(Photo: Christian Post/Alex Murashko)
Two movements among Christian congregations in the U.S. today, churches with multiple locations (multisite) and leadership development (discipleship), continue to gain momentum as new innovations are being introduced. In addition, perhaps in an even newer development, a growing number of churches are intentionally developing a culture of generosity, an effort to help carry the gospel message outside the church, says the director of new media and technology for the Leadership Network.
"The multisite (one church, multiple locations) movement continues to gain momentum," Todd Rhoades, of Leadership Network, told The Christian Post via email. "We're seeing no slow down at all in the number of churches being involved in multisite ministry. In fact, we're seeing new waves of innovation in the movement itself: including international campuses, online campuses, the move from big cities to rural environments, and more churches partnering to redeem facilities and struggling churches through church mergers."
Rhoades, along with Leadership Nework, hosted a webcast conference on Tuesday called, Church Innovate North America. Guest speakers, which included pastors from around the country, spoke about multisite churches, leadership training, and generosity.
"Churches that intentionally focus on leadership development are able to multiply their reach and programs into the community," Rhoades said. "They are also better able to sustain long term impact by developing leaders to continue and grow their ministries."
The growth that was talked about during the webcast included not only church strategies, but a network strategy when it comes to church planting. Rhoades said there are a couple of areas of development in church planting.
"We are seeing a couple of things here, including the growth of church planting networks – groups that focus on church planting," he said. These networks are "planting multiple churches across the country at the same time under the same banner. They know what's working, and try to duplicate/multiply results through new church plants."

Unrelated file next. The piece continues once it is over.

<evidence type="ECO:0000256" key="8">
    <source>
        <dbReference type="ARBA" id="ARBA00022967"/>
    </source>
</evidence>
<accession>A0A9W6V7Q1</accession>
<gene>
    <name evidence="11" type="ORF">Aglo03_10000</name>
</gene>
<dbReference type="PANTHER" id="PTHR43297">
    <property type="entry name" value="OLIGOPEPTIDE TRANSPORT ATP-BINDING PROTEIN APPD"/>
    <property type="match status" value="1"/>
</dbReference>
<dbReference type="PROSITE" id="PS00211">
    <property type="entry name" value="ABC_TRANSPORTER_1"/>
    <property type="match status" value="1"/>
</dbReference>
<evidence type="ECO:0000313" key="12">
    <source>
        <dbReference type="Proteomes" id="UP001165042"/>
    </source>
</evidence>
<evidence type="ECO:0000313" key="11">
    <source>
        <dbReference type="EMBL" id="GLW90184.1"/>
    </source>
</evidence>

Speakers discussed the area of generosity, perhaps a new way of framing tithing and volunteering, as a way for Christians to grow in their faith.
"A growing number of churches are beginning to see that highlighting their emphasis on generosity is a way of maturing people AND carrying the church's mission outside the walls of the church," Rhoades said. "Generosity doesn't just pertain to money, but also time, talents and other resources. Churches that are intentional about generosity from the top leader on down find that it's contagious – and that generous churches and generous leaders create generous individuals. It's a real faith growing thing."
Pastor Joe Hismeh of Fellowship Bible Church in Topeka, Kan., was described by organizers of the event as someone whose intentional preaching and casting of a vision for generosity during the last year had a remarkable impact on his congregation. His church has been able to completely fund their ministries, increase their outreach giving by over 70 percent, and pay off all debt.
Hismeh stated that, "Generosity has become a value in our church because I was willing to follow God on this."
God's word on the matter is that "we need to excel in giving (2 Cor. 8:7)," he said.
On the Web: http://www.leadnet.org.